Anyway, we finally got it just right, and it had been approved by multiple layers of management and given a gold star by the Compliance Department, and my clients took it to the Prudential Real Estate people for a demonstration.

You may recall that Prudential is actually a bunch of medium-sized companies that share a building in Newark. The people I was working with were part of one of these medium-sized companies. The real estate business people were in a different company. The report I got about the demo was that the real estate people loved it, it was just what they wanted.

“But,” they said, “how do we collect the referral fees?”

Prudential Real Estate is a franchise operation. Prudential does not actually broker any real estate. Instead, a local franchisee pays a fee for the use of the name and logo and other services. One of the other services is that Prudential runs a national toll-free number; you can call this up and they will refer you to a nearby affiliate who will help you buy or sell real estate. And for each such referral, the affiliate pays Prudential a referral fee.

We had put together a real estate affiliate locator application which let you locate a nearby Prudential-affiliated franchisee and contact them directly, bypassing the referral and eliminating Prudential's opportunity to collect a referral fee.

So I was told to make one final change to the affiliate locator. It now worked like this: The user would enter their town or zip code; the application would consult the database and find the contact information for the nearby affiliates, it would order them in the special order dictated by the Compliance Department, and then it would display a web page with the addresses and phone numbers of the affiliates carefully suppressed. Instead, the name of each affiliate would be followed by the Prudential national toll-free number AND NOTHING ELSE. Even the names were suspect. For a while Prudential considered replacing each affiliate's name with a canned string, something like "Prudential Real Estate Affiliate", because what if the web user decided to look up the affiliate in the Yellow Pages and call them directly? It was eventually decided that the presence of the toll-free number directly underneath rendered this risk acceptably small, so the names stayed. But everything else was gone.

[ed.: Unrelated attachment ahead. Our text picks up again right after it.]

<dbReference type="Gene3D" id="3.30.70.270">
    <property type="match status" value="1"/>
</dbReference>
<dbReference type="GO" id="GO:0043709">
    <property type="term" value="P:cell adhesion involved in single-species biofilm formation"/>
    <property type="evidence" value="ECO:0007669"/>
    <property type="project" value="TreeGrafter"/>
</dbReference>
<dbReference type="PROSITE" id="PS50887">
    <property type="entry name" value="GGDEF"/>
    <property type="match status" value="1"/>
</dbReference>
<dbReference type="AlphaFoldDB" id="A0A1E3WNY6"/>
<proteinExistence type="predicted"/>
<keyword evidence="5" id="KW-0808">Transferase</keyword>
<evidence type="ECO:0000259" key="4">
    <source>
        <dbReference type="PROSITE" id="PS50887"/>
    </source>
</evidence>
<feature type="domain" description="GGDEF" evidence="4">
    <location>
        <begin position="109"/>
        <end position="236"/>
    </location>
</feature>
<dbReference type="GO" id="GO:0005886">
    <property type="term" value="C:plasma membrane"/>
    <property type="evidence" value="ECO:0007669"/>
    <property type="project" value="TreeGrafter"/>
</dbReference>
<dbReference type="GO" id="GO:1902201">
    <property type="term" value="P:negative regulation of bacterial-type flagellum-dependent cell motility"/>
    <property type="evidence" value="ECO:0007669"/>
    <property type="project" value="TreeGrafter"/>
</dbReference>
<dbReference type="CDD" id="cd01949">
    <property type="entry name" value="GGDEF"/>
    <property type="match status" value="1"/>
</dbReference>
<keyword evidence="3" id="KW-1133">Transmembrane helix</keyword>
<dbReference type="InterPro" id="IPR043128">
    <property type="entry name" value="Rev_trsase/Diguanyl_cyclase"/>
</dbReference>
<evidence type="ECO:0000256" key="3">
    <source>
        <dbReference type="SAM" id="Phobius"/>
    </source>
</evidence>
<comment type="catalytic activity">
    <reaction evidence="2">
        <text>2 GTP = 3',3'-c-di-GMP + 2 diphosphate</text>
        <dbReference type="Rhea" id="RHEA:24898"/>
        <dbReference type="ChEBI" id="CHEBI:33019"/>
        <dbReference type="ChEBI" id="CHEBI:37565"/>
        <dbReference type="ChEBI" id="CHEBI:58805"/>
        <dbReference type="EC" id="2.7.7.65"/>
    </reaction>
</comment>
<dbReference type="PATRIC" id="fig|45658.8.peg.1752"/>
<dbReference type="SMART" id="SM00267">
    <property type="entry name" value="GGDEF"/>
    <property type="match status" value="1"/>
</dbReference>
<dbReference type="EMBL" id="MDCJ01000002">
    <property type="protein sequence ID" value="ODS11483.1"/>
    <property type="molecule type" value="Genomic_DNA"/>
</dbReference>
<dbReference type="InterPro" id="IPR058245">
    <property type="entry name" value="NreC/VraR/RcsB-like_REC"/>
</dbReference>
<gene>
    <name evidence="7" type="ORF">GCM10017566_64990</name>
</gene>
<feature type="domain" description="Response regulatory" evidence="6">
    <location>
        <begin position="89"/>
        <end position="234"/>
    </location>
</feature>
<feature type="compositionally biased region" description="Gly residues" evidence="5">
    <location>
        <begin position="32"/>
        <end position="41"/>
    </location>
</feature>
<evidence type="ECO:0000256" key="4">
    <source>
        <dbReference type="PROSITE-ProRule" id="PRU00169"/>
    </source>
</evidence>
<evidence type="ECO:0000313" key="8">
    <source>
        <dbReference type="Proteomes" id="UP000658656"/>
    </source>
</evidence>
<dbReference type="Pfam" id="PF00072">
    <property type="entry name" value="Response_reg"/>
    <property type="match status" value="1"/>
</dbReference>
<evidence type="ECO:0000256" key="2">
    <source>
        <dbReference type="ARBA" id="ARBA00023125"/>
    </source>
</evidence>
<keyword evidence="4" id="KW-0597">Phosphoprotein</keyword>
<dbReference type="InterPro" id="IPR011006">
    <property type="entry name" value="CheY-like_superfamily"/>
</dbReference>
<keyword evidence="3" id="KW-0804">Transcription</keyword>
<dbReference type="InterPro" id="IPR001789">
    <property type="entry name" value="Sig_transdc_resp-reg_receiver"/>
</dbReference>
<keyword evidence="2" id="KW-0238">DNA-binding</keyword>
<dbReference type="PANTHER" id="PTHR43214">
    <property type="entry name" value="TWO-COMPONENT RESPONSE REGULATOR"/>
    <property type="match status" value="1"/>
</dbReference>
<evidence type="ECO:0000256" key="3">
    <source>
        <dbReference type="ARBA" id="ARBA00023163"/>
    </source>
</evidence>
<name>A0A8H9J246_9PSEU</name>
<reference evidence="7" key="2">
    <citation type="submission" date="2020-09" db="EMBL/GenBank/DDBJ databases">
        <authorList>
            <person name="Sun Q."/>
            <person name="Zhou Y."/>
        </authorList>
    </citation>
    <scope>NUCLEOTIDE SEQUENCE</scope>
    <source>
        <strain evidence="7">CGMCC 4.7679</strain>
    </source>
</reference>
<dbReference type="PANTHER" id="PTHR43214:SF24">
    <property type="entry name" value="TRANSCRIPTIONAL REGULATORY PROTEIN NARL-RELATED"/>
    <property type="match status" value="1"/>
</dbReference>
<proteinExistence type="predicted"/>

Prudential didn't need an affiliate locator application. They needed a static HTML page that told people to call the number. All the work I had put into importing the data, into formatting the output, into displaying the realtors in precisely the right order, had been a complete waste of time.

[ Addendum 20131018: This article is available in Chinese. ]

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Thu, 11 Jul 2013


This is a public service announcement.

This is not a picture of a cobbled street:

Rather, these stones are "Belgian block", also called setts.

Cobblestones look like this:

I took these pictures in front of the library of the American Philosophical Society on South 5th Street in Philadelphia. South 5th Street is paved with Belgian block, and the lane beside the APS is cobbled. You can just barely distinguish them in this satellite photograph.

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Wed, 25 May 2011